Endless Frontier Act Reintroduced

On April 21, Senate Majority Leader Chuck Schumer (D-NY), Senator Todd Young (R-IN), Representative Ro Khanna (D-CA), and Representative Mike Gallagher (R-WI) reintroduced the Endless Frontier Act, a $100 billion dollar proposal to ramp up investment in technology research and development aimed at countering China and ensuring American leadership in innovation.

Should it pass, the bill would have major implications for the National Science Foundation (NSF). It would invest $100 billion over 5 years in a new Directorate for Technology and Innovation within NSF, focused on translational research to bridge the gap between basic science and technology commercialization. The bill does not directly authorize funding increases across the other research directorates, including the Social, Behavioral and Economic Sciences and Education and Human Resources Directorates which are underfunded. However, it requires that the new directorate use at least 15 percent of its funding to partner with the other directorates on basic and use-inspired research with implications for technology development.

Funding for the new directorate would be held outside of NSF in an “Endless Frontier Fund” managed by the director of the White House Office of Science and Technology Policy (OSTP). In addition to $100 billion for NSF, the fund would include over $12 billion for technology and manufacturing programs at the Department of Commerce.

Senators Schumer and Young first introduced the Endless Frontier Act in 2020. This new version of the bill incorporates important changes requested by the research advocacy community. Provisions were removed which would have created a new Senate confirmed Deputy Director and Advisory Council, altering the governance structure of NSF, and renamed the agency. The new version creates a Chief Diversity Officer at NSF and invests in programs to support a diverse STEM workforce, in addition to building research capacity at a wide range of emerging research institutions.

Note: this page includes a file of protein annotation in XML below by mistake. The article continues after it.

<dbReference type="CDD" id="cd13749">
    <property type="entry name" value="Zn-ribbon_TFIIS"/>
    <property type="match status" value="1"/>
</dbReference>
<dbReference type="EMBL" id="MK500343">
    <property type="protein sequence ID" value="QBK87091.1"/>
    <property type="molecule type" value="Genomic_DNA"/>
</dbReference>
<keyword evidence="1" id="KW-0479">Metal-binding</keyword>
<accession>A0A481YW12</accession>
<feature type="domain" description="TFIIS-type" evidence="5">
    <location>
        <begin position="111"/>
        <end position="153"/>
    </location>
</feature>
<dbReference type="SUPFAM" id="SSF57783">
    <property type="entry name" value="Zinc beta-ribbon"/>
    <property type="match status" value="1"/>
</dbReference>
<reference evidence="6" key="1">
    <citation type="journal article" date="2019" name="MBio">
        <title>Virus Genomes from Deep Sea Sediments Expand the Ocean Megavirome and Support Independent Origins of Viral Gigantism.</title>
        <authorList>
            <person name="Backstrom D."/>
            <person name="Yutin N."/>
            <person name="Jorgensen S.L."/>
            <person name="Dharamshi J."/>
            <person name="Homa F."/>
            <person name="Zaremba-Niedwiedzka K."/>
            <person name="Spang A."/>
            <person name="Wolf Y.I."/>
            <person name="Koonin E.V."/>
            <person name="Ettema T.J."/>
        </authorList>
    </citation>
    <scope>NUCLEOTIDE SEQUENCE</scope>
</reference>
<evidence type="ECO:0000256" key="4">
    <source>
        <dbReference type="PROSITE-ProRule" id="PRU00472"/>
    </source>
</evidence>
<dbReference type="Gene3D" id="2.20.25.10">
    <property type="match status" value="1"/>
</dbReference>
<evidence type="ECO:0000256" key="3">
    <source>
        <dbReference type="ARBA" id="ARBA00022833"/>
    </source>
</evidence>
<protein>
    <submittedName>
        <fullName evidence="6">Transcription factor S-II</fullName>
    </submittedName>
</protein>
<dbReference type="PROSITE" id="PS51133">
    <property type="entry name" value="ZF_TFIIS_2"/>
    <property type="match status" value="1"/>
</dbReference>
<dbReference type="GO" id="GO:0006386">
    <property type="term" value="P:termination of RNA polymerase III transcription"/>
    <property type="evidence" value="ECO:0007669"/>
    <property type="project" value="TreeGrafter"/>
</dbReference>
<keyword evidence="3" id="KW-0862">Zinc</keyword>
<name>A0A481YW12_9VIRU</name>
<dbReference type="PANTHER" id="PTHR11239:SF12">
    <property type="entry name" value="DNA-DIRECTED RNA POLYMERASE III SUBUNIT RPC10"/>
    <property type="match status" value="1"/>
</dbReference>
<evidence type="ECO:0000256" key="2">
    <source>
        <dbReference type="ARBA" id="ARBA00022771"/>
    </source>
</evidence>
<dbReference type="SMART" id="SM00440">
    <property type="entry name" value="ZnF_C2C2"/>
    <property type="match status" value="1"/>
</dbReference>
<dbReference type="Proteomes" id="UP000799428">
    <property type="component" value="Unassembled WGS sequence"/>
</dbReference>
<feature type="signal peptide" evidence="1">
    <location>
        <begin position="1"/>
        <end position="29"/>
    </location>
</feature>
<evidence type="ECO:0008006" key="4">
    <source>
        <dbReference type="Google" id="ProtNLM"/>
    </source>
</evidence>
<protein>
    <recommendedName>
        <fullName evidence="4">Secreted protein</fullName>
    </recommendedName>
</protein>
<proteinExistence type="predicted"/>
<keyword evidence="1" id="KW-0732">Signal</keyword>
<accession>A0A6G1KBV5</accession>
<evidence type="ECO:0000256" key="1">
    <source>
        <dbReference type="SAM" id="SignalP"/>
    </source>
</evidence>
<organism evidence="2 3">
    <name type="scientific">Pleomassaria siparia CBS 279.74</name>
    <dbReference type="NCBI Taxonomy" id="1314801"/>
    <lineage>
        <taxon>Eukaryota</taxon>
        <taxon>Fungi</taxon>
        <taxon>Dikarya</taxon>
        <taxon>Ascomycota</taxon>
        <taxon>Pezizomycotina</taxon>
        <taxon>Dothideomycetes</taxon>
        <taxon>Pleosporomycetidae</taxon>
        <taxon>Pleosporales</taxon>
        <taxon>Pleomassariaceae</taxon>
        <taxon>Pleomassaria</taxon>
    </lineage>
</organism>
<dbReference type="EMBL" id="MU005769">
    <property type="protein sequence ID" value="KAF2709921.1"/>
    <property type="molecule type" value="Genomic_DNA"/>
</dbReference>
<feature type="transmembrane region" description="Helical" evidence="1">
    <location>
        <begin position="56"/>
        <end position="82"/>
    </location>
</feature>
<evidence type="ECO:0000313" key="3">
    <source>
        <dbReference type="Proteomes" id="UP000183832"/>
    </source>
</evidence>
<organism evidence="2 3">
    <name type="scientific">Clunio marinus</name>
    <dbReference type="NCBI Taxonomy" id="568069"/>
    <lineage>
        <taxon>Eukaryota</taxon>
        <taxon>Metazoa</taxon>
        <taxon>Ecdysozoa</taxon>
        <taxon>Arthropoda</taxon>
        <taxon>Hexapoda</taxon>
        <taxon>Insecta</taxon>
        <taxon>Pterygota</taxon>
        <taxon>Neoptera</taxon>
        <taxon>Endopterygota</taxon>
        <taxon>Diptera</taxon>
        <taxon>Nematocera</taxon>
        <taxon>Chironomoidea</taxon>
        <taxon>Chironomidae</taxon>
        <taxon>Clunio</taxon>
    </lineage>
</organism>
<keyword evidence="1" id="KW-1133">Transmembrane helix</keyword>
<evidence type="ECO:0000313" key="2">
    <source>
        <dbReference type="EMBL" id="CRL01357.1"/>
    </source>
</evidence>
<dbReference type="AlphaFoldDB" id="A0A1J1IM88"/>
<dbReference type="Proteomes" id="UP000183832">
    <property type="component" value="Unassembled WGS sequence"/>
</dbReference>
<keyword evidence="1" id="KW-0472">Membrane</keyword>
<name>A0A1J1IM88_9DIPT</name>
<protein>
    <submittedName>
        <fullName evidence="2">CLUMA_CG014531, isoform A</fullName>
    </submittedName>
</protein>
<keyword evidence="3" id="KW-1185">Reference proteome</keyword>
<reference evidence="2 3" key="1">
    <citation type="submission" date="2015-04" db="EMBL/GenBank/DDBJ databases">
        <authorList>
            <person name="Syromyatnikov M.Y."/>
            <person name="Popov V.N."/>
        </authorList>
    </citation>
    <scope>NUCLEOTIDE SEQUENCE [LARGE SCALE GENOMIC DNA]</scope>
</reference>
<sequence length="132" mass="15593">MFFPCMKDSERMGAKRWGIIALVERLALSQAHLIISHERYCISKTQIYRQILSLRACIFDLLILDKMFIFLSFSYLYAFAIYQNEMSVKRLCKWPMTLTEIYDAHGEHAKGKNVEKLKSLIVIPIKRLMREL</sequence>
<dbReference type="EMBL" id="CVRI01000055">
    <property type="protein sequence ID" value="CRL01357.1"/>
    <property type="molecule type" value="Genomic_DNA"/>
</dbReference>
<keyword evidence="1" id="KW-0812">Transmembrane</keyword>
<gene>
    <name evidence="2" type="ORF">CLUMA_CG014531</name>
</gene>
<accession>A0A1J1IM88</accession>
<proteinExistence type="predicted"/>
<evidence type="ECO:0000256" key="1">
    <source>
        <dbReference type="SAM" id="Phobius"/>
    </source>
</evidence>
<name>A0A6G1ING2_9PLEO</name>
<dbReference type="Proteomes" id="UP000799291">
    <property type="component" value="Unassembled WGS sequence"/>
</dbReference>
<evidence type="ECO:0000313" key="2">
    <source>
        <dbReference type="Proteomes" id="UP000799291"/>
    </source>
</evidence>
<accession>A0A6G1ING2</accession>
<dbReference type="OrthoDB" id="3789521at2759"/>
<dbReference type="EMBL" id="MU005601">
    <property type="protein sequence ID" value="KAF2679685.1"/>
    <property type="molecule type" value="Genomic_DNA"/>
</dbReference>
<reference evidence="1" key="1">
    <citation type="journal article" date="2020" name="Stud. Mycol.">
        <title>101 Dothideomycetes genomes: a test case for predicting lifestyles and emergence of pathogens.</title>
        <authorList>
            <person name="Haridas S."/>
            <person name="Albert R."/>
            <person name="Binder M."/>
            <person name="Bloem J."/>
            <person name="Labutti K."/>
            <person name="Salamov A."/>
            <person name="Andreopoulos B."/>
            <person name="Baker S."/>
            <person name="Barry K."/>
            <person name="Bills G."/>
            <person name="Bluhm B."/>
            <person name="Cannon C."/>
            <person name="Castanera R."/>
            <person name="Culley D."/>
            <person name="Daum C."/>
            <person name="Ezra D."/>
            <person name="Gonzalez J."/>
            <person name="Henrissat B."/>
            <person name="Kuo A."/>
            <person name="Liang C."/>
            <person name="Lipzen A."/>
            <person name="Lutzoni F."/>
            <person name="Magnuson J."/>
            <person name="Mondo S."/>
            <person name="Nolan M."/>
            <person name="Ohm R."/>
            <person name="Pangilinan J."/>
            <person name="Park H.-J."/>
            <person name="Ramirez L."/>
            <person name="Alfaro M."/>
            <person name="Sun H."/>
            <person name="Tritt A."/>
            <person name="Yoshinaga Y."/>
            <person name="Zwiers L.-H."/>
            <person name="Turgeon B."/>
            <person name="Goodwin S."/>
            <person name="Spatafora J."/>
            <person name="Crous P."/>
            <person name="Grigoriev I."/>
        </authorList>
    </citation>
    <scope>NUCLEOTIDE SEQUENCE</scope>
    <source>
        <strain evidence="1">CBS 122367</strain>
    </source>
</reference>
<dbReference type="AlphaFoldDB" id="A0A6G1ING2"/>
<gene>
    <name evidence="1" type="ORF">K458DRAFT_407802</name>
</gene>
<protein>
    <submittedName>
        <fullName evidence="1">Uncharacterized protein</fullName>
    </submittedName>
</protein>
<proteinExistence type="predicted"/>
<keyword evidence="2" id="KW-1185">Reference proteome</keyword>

Nonetheless, the legislation raises serious questions. Without directly authorizing additional spending across the research directorates, the Endless Frontier Act proposes to create a single directorate with a budget over 10 times that of the entire agency as it exists today. The advocacy community has expressed concern that such a focused investment in use-inspired research may drown out the importance of curiosity-inspired basic research that is the core of NSF’s mission. Such an approach also fails to adequately invest in fundamental research that creates the foundation for technological advances in the long term. Providing this funding in an externally managed account also detracts from NSF’s independence to pursue the highest quality science.

The Endless Frontier Act is only one part of an ongoing Congressional dialogue on the future of the National Science Foundation. In the House of Representatives, Members of the Science, Space, and Technology committee have proposed the NSF for the Future act, to double the Agency’s budget over 10 years and create a new technology-focused directorate, within the Research and Related Activities Account, with funding levels more in line with those of the other research directorates.

Congress continues to debate these proposals. A committee markup was scheduled for the Endless Frontier Act, but was postponed after lawmakers proposed 200 amendments to the bill. They may be incorporated into a larger package aimed at international competition or worked into infrastructure legislation. While it is exciting to see such enthusiasm for investment in NSF, it is important to note that these are only authorizing bills, meaning the actual funding must be provided separately in appropriations legislation.

FABBS recently joined over 100 organizations and coalitions on a letter requesting that the leaders of the House and Senate Appropriations Committees provide the Commerce, Justice, and Science (CJS) Subcommittees with ample resources for strong budgets for the federal agencies in their jurisdiction, including the NSF. In years past, the CJS subcommittees have expressed a desire to increase funding for the NSF yet had been unable to due to inadequate subcommittee allocation.

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